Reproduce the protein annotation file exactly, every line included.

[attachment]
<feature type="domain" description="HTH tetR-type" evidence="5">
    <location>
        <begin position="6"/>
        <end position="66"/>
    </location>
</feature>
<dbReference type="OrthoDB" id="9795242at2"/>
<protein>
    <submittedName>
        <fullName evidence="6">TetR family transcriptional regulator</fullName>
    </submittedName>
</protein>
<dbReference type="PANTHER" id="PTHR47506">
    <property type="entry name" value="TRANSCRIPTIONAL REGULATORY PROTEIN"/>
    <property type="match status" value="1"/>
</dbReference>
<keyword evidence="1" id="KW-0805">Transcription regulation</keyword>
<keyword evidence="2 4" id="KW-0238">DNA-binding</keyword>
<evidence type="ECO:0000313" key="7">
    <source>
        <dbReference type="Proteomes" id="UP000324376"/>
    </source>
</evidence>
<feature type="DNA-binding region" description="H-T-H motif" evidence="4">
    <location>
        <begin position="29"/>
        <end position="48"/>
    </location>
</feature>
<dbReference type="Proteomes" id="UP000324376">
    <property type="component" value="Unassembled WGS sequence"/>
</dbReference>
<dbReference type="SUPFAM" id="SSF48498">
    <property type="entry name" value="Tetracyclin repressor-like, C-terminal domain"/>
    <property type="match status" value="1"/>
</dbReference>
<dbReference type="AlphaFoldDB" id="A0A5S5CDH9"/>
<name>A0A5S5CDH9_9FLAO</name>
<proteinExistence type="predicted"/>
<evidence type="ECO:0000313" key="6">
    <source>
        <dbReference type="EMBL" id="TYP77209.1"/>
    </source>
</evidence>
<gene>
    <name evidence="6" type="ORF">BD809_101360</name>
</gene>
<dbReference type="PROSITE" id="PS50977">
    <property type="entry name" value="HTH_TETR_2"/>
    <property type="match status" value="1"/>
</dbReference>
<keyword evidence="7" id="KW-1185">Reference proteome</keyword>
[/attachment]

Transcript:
<feature type="domain" description="HTH tetR-type" evidence="5">
    <location>
        <begin position="6"/>
        <end position="66"/>
    </location>
</feature>
<dbReference type="OrthoDB" id="9795242at2"/>
<protein>
    <submittedName>
        <fullName evidence="6">TetR family transcriptional regulator</fullName>
    </submittedName>
</protein>
<dbReference type="PANTHER" id="PTHR47506">
    <property type="entry name" value="TRANSCRIPTIONAL REGULATORY PROTEIN"/>
    <property type="match status" value="1"/>
</dbReference>
<keyword evidence="1" id="KW-0805">Transcription regulation</keyword>
<keyword evidence="2 4" id="KW-0238">DNA-binding</keyword>
<evidence type="ECO:0000313" key="7">
    <source>
        <dbReference type="Proteomes" id="UP000324376"/>
    </source>
</evidence>
<feature type="DNA-binding region" description="H-T-H motif" evidence="4">
    <location>
        <begin position="29"/>
        <end position="48"/>
    </location>
</feature>
<dbReference type="Proteomes" id="UP000324376">
    <property type="component" value="Unassembled WGS sequence"/>
</dbReference>
<dbReference type="SUPFAM" id="SSF48498">
    <property type="entry name" value="Tetracyclin repressor-like, C-terminal domain"/>
    <property type="match status" value="1"/>
</dbReference>
<dbReference type="AlphaFoldDB" id="A0A5S5CDH9"/>
<name>A0A5S5CDH9_9FLAO</name>
<proteinExistence type="predicted"/>
<evidence type="ECO:0000313" key="6">
    <source>
        <dbReference type="EMBL" id="TYP77209.1"/>
    </source>
</evidence>
<gene>
    <name evidence="6" type="ORF">BD809_101360</name>
</gene>
<dbReference type="PROSITE" id="PS50977">
    <property type="entry name" value="HTH_TETR_2"/>
    <property type="match status" value="1"/>
</dbReference>
<keyword evidence="7" id="KW-1185">Reference proteome</keyword>